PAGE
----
Paint is mixed by weight. I have a computer that tells me the proportion for each of the pigments that go into making a color. In the sixth photo you can see me measuring pigment out of a can into a larger can sitting on a scale. The can on the scale will, after all the ingredients are added, contain the paint that is sprayed on the truck. Today this truck will require two of those silver cans, or two quarts, for coverage.
The next two photos show me spraying the paint I just mixed on the truck. It will take several coats of color for uniform coverage. The color layer will shine only while the paint is wet, then will try to a dull flat finish. It is the clear coat that is applied next that provides the protection and shine.
The last three photos show the result after the clear has been applied. This truck is not receiving our High Performance Finish so this part of the truck, once dry, is complete. Even without the wet sand and buff, this old truck looks a lot better now than it did with it arrived in the shop.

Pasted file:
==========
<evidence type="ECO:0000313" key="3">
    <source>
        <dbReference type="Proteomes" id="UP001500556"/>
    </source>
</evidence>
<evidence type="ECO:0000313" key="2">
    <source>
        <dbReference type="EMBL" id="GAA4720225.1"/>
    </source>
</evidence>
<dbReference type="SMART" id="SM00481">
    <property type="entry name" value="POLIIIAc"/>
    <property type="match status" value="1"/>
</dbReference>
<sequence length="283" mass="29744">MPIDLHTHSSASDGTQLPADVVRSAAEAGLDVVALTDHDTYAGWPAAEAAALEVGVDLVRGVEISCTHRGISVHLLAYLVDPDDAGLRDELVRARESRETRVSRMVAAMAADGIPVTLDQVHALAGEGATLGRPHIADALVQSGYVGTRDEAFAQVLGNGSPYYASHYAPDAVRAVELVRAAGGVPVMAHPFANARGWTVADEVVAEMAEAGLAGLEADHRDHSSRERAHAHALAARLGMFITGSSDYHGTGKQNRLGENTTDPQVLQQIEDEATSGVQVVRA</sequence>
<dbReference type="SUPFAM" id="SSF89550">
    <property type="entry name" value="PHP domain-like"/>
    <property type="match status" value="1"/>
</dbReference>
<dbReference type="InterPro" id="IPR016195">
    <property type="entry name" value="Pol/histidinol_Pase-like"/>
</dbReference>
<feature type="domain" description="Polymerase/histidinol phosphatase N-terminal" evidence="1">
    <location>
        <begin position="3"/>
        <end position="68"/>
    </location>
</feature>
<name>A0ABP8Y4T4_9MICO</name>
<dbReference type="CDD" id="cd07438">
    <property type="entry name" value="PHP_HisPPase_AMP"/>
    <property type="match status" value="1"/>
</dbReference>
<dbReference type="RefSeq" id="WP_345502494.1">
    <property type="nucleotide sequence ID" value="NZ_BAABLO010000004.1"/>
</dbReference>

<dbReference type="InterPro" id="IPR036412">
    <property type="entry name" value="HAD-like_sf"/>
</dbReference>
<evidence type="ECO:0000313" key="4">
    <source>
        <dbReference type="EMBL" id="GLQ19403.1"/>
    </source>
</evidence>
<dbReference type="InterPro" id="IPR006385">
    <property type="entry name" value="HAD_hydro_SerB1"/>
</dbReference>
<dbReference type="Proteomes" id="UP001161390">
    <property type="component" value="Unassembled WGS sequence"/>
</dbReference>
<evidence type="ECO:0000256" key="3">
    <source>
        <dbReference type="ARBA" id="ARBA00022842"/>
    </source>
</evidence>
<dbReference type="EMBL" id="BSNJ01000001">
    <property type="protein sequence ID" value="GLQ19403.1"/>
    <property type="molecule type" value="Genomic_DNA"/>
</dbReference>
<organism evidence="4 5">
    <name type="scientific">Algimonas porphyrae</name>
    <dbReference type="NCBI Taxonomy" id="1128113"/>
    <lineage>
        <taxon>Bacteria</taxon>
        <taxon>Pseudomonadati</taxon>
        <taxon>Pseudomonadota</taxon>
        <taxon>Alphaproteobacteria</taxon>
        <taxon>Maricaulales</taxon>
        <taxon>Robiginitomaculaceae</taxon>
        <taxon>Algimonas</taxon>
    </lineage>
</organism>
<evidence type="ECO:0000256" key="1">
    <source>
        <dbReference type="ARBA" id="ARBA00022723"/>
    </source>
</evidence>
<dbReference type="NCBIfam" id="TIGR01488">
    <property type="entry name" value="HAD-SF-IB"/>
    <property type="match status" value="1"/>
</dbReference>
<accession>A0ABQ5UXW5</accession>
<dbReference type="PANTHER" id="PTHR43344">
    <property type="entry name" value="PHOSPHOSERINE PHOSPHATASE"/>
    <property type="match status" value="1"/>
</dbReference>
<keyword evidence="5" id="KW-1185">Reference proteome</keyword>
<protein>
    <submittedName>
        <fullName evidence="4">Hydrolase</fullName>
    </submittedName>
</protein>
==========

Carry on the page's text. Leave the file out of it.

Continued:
In case you are wondering … the buckets in the last two photos are my low-tech solution for reaching the top of the truck. It’s not fancy, but sometimes it is difficult to improve on the tried and true methods.
Yesterday we started blocking this 1932 Ford pickup. It was delivered to the shop with the body work complete and primed so all we are going to do is block it smooth then paint it. It will then be returned to the owner for reassembly.
Blocking is the smoothing of the primer to remove imperfection so when the paint goes on it is as smooth and flat as possible, producing the best shine from the paint. The nice thing about blocking this truck is all the slab sides … which make the blocking process very fast and easy. The problem is all the little details, like the belt molding as seen in the second photograph, which has to be sanded by hand.
No way to shortcut stuff like that though, so you just grit your teeth and do it. The sore fingers will feel better in a couple of days.